(ChemotherapyAdvisor) – The case for daily use of aspirin to prevent as well as possibly treat cancer and reduce risk of distant metastases was bolstered by three meta-analyses in The Lancet and Lancet Oncology published online March 21.
The three studies, all conducted by Rothwell et al. from the University of Oxford and John Radcliffe Hospital, Oxford, UK, focus on the short-term effects of daily aspirin on cancer incidence, mortality and nonvascular death; the effect of daily aspirin on risk of metastasis; and the effects of regular aspirin on long-term cancer incidence and metastasis. Previously, the investigators had established that daily aspirin reduced long-term risk of death due to cancer.
Study 1: Individual patient data from 51 randomized trials of daily aspirin vs. no aspirin to prevent vascular events. Risk of cancer death was reduced by 15% vs. controls, improving to a 37% reduced risk of a cancer death for those on aspirin beginning at five years. Nonvascular deaths were reduced overall by 12% and accounted for 91% of the deaths prevented. Use of low-dose aspirin reduced incidence of cancer in men (23%) and women (25%) from three years onward. Case fatality from major extracranial bleeds was lower on aspirin than on control (8/203 vs. 15/132; OR=0.32; P=0.009).
“In view of the very low rates of vascular events in recent and ongoing trials of aspirin in primary prevention, prevention of cancer could become the main justification for aspirin use in this setting,” they wrote.
Study 2. Prospective study of metastases of cancers diagnosed during five large randomized cardiovascular prevention trials of daily aspirin 75mg or higher vs. control. Patients allocated to aspirin had a reduced risk of cancer with distant metastasis by 36%, risk of adenocarcinoma by 46%, and of other solid cancers by 18%. Aspirin reduced risk of adenocarcinoma with metastasis at initial diagnosis by 31% and risk of metastasis on subsequent follow-up in patients without metastasis initially by 55%; this reduction was 74% in patients with colorectal cancer and 69% in those who remained on trial treatment up to or after diagnosis. Mean follow-up was 6.5 years.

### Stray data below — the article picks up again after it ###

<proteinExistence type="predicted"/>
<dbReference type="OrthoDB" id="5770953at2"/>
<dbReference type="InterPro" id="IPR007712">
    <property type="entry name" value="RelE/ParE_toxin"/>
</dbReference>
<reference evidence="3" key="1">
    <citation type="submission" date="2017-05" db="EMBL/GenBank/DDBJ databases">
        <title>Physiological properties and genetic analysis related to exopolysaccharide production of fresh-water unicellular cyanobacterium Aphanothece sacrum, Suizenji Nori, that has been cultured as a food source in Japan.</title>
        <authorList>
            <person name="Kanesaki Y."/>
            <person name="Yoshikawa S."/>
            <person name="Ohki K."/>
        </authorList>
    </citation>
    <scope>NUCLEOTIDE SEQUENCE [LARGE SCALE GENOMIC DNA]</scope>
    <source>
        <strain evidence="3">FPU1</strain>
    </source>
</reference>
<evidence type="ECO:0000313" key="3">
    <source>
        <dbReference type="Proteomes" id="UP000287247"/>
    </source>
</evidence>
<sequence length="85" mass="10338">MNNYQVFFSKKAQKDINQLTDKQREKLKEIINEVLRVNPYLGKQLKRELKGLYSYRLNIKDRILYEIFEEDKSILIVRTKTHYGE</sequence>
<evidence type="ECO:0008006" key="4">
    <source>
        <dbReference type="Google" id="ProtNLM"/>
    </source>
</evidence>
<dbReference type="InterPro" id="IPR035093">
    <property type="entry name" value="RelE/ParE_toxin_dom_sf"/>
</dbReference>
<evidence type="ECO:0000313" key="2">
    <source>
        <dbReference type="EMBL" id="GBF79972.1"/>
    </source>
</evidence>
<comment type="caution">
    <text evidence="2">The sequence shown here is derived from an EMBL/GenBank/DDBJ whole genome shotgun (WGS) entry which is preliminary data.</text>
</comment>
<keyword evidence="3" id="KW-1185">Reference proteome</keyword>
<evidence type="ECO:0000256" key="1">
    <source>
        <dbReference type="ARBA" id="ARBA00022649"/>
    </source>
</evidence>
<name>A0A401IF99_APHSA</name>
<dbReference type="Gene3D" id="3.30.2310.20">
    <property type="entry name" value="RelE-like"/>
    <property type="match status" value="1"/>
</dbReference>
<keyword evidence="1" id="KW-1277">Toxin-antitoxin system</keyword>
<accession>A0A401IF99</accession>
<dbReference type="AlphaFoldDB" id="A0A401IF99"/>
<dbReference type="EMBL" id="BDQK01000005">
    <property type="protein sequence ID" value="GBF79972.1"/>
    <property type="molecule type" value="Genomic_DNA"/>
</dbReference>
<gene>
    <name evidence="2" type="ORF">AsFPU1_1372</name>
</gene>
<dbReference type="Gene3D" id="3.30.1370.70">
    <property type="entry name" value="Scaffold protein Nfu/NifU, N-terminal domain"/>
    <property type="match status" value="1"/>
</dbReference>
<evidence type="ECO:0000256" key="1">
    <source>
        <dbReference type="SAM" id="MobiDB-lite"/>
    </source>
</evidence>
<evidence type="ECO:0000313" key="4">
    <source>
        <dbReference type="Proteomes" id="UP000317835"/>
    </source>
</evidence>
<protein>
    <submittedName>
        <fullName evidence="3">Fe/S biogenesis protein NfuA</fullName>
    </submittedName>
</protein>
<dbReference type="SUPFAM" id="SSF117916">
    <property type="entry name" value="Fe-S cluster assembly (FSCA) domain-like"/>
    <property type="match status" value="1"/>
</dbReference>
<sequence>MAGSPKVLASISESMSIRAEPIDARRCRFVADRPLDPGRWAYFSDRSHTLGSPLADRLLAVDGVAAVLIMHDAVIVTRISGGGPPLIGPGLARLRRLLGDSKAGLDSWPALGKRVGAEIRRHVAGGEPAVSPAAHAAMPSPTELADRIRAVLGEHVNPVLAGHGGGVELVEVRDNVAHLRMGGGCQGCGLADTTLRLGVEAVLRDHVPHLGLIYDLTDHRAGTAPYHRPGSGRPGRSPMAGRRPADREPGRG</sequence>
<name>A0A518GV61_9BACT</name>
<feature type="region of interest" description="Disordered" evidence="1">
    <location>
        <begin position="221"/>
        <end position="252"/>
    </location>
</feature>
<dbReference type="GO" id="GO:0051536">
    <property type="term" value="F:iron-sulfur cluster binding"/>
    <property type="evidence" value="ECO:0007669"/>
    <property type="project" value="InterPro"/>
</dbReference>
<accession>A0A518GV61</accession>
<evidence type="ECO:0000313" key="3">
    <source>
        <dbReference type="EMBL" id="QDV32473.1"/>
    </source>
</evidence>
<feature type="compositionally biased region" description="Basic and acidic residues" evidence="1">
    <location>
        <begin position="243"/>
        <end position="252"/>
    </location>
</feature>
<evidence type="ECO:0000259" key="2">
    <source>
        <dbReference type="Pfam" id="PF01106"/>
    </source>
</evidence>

“These findings provide the first proof in man that aspirin prevents distant cancer metastasis,” Rothwell et al. noted. “That aspirin prevents distant metastasis could account for the early reduction in cancer deaths in trials of daily aspirin vs. control. This finding suggests that aspirin might help in treatment of some cancers and provides proof of principle for pharmacological intervention specifically to prevent distant metastasis.”
Study 3. Effect of aspirin on metastases in observational vs. randomized trials. Observational studies showed a 38% reduction in risk of colorectal cancer, matching the 42% reduction shown by randomized trials. Similar matches in risk were found for esophageal, gastric, biliary, and breast cancer.
“Observational studies show that regular use of aspirin reduces the long-term risk of several cancers and the risk of distant metastasis,” they wrote.
Chan and Cook from Brigham and Women’s Hospital and Harvard Medical School, Boston, MA, wrote in an accompanying Comment in The Lancet that Rothwell et al.’s “impressive collection of data moves us another step closer to broadening recommendations for aspirin use,” even as data are awaited from additional clinical trials (NCT01038583 and NCT00501059) and longer-term follow-up of the Women’s Health Study of 39,876 women treated with alternative-day aspirin 100mg over ten years and the Physicians’ Health Study of 22,071 men treated with alternative-day aspirin 325mg over five years. The current analyses do not include these two trials, the world’s largest randomized trials in primary prevention, due to the possibility of differences in the biological effect of alternate-day rather than daily aspirin.
“…future evidence-based guidelines for aspirin prophylaxis can no longer consider the use of aspirin for the prevention of vascular disease in isolation from cancer prevention,” Chan and Cook concluded.